In Their Own Words
While Dennis' contributions to the study of Welsh Mormon history have truly been sizable, he has had a bit of help from the early Welsh Mormons themselves. They were a prolific bunch. They valued their language and culture and kept detailed records through private correspondence and journals as well as published periodicals and pamphlets.
In Dennis' personal quest to read these writings, he became incurably committed to helping others discover the gems he was finding. "There were all these stories that were not well known, and I thought, Who's making these known?" That's really Dennis' motivation—to see that these stories are told both to descendants of Welsh Latter-day Saint immigrants and to Church members in general.
In his translations he has uncovered heart-wrenching tales, practical guides for emigrating, and passionate sermons. The first two groups of Saints to leave Wales for Zion came across in 1849 in what Dennis calls "arguably the best-documented crossings in Mormon history."
Among the surviving documents of these and subsequent crossings is a pamphlet called The Guide to Zion, written by Captain Dan Jones, the appointed leader of the Church in Wales. In the guide Jones tells would-be emigrants how to prepare for their journey, both temporally and spiritually, giving advice such as "Have a bottle or two of consecrated olive oil; and as much faith as possible." He adds, "Have a few bottles of castor oil for the children, and for the weak in faith."
He gives travelers coming from pastoral Wales to the bustling port of Liverpool guidelines before boarding the ships, cautioning mothers to keep close track of their children lest "kidnappers snatch them from your side where you will not see them again." In his counsel for the sea, he tells young women to beware of sailors, who "will try to be kind to you in many ways. . . . Do not give them a chance, and do not socialize with them; beware of their company as of the gates of death!" He also offers detailed instructions for driving oxen, a feat quite unfamiliar to most Welshmen of the day.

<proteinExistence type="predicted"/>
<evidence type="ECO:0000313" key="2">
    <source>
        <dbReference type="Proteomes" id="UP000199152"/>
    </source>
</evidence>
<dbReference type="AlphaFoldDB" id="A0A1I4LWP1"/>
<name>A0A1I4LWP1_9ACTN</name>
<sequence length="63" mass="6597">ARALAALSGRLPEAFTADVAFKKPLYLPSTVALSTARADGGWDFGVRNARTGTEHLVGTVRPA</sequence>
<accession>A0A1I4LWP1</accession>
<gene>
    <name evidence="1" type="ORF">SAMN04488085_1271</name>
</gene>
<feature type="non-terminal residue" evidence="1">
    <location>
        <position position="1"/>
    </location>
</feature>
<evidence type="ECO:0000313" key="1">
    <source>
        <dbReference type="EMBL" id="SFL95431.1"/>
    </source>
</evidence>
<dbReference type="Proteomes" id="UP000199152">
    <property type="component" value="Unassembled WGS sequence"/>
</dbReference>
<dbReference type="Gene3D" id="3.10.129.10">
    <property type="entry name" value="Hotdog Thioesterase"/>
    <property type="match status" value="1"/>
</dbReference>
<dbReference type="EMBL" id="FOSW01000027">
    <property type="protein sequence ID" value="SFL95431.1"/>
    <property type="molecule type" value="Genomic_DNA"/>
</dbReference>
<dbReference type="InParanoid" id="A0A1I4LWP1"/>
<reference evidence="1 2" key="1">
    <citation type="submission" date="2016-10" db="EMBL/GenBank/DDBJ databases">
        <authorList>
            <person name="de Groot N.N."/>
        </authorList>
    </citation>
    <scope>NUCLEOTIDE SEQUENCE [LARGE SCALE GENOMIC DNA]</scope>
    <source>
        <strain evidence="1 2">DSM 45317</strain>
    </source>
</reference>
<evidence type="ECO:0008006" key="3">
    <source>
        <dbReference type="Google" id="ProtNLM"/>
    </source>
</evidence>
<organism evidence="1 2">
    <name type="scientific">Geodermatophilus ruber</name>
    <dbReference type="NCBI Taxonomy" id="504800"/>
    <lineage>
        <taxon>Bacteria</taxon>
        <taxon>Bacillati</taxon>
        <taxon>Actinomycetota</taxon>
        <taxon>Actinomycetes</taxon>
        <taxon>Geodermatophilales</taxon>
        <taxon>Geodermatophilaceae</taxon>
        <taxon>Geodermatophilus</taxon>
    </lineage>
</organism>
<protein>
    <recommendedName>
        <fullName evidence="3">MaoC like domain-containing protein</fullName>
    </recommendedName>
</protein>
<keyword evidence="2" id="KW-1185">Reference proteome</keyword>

He concludes his guide with a last point of wisdom: "There is almost nothing that determines the character of man in the opinion of his fellow travelers as much as his behavior with respect to his duties on this journey. The obedient person has never lost his good name."
As the journey ensued for the first two crossings—on board the Buena Vista and the Hartley—so did the human drama. From the ships came stories of miraculous healings as well as inevitable death. Church missionary William Phillips spent a few days on the ship with the Buena Vista Saints as they waited dockside for their departure. He reported, "I saw some of the Saints at times taken sick; but no sooner were hands laid on them but what they were restored immediately; and I can bear witness that I have never seen more of the power of God than I saw on the ship."
The true test of faith came later in their journey. After crossing the Atlantic, the Saints took a steamship up the Mississippi River and then to the Missouri. Cholera was rampant and claimed the lives of one-fifth of the group of Welsh Saints.
John Ormond was among those on board the Hartley, which left Liverpool a week after the Buena Vista. He joined the Church in Pembrokeshire, Wales; however, his wife was not enthusiastic about his newfound faith and even less enthusiastic about his plan to emigrate. She refused to go. Ormond was determined and took five of their eight unmarried children. Cholera struck the family on the Missouri River and claimed 3-year-old Ellinor and her sister Letitia. Another child, Dorothy, died at Council Bluffs.
This first group of Welsh emigrants arrived in the Salt Lake Valley at the end of 1849.
"Mad, Presumptuous Doctrines"
Dennis uncovered another scene of human drama in his studies—the ongoing battle between established Baptist congregations and the parishioner-pilfering Mormon missionaries. The battleground was the popular press.
The Reverend W. R. Davies of Dowlais, Wales, first encountered the Latter-day Saints when he lost a member of his congregation to them. He would become one of their most vocal foes, regularly using religious periodicals—in addition to sermons and letters—to launch his offensives. Davies published 17 articles against the Church over a five-year period.